This Vintage School Bus Brings the Joy of Houseplants to People During the Pandemic
“It provides fun and vibrancy at a time when there is so much bad in the world.”
If you live in Birmingham, Alabama, you may have spotted a vintage white school bus parked outside of the city’s most popular breweries and shops. But this bus isn’t transporting people to places—instead, it’s transporting plants to people.
Jessica Watts of House Plant Collective grew up tending to her mother’s outdoor garden, but as she grew older she learned to love houseplants more than shrubs or flowers. Watts is currently a proud parent of over one hundred different plants in her home, although she shows a bit of favoritism toward her 8-foot tall fiddle-leaf fig and her bird of paradise, both of which have stunningly elaborate leaves.
The idea for a mobile plant shop came to her while she was hosting community plant swaps, where people met at a certain time and place to trade houseplants. “I’ve always had a personal passion for plants...and I enjoyed the flexibility of being able to bring plants to people.” It was clear that the community enjoyed the plant swaps too, and valued being able to learn about and acquire new plants.
In September 2019, while also working full-time at the University of Alabama, she made her idea a reality by purchasing a 1995 GMC Bluebird, Model B-series school bus—but it was far from the dreamy and inviting bus you see today. The yellow school bus was in need of a paint job and quite a few repairs to make it functional, safe, and aesthetically pleasing.
All of the seats in the bus were removed to make way for shelves and rods to display the houseplants. Twinkle lights were added for extra ambiance, and the light wood flooring added a minimalistic, but cozy feel.
After a few ups and downs, the bus was finally operable by January 2020, and House Plant Collective had its first pop-up event planned for March 2020.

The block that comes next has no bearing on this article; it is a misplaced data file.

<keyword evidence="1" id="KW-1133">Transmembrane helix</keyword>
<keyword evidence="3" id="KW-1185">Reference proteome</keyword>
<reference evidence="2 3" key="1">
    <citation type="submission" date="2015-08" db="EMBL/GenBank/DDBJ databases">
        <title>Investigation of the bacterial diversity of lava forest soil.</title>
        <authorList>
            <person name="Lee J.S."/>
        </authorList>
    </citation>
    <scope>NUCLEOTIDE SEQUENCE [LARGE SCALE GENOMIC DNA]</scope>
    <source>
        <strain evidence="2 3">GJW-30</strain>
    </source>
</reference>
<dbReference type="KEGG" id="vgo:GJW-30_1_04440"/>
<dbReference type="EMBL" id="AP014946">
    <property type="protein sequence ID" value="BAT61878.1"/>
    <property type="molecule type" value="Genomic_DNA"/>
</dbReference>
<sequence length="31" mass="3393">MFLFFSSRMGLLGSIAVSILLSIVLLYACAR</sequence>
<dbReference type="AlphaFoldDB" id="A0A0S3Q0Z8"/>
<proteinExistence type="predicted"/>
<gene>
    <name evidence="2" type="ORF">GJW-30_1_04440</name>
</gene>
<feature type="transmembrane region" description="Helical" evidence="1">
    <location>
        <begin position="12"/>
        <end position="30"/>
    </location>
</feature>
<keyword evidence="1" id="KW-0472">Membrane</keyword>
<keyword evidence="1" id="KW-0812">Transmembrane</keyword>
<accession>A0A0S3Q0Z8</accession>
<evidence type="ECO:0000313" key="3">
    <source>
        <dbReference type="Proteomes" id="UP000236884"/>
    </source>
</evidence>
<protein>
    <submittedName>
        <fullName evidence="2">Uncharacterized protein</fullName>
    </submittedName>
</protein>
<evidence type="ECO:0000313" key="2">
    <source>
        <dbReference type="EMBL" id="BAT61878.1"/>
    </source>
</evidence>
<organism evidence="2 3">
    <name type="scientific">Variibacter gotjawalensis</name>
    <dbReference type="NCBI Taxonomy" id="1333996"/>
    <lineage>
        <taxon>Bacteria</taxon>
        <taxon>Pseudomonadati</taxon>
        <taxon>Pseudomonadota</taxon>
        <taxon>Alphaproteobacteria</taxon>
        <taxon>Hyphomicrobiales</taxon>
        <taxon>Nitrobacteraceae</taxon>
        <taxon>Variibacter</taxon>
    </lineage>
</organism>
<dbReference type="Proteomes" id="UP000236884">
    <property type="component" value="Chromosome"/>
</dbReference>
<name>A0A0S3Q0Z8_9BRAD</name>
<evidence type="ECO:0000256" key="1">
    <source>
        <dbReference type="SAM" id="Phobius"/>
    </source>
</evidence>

Unfortunately, Watts hit another major road block—just as she planned to launch her new business, the nation shut down non-essential businesses as a wave of COVID-19 began to spread across the country.
Instead of being discouraged by this, Watts quickly adapted and shifted to an online store where customers could have plants and pots safely shipped to their homes. “The plant industry has boomed in the pandemic,” Watts said. As people quarantined inside their homes for weeks, many began turning to plants to bring a little bit of nature inside.
As businesses slowly began to re-open, the House Plant Collective hosted their first pop-up shop at Magic City Market in July 2020. Though Watts was excited to share her bus and plants with the community, she ensured that her customers could shop safely. “It is a small space, we have open windows, we allow one group in and out,” Watts said. She can also be spotted at her pop-up shops wearing a face mask.
The botanical bus, which is typically filled with lush houseplants like pothos, fiddle-leaf figs, cacti, palms, and peperomia, received positive and encouraging responses from her customers at the event. “It provides fun and vibrancy at a time when there is so much bad in the world,” she said. After spending so much time alone indoors, the bus is a “new adventure for people to step into a plant oasis.”
Understandably, people have been a little too enthusiastic about caring for their new plants. “I’ve had to remind people to not water their plants too much during the pandemic,” she said. For new plant parents, she recommends a snake plant, also known as a mother-in-law plant, which doesn’t need much water or light to thrive.
Watts has hosted pop-up shops around Birmingham at Good People Brewing, Avondale Brewing, Arcadia Salon, and several markets. She has recently ventured into surrounding cities such as Huntsville and Jacksonville, and has plans to drive her plants to Tuscaloosa, Montgomery, and Florence.
And an exciting announcement for larger groups of plant-lovers—House Plant Collective will also be rooting down in a brick-and-mortar location in the Avondale neighborhood in Birmingham. The 2,000-square-foot warehouse will also feature pop-ups, and act as a venue for socially distanced plant workshops and events. She hopes to have the warehouse open to the public by this winter.
But Watts may not even stop there—she has a vision to bring the joy of plants to more people. “I would love, down the road, to have another bus in another primary location,” she said.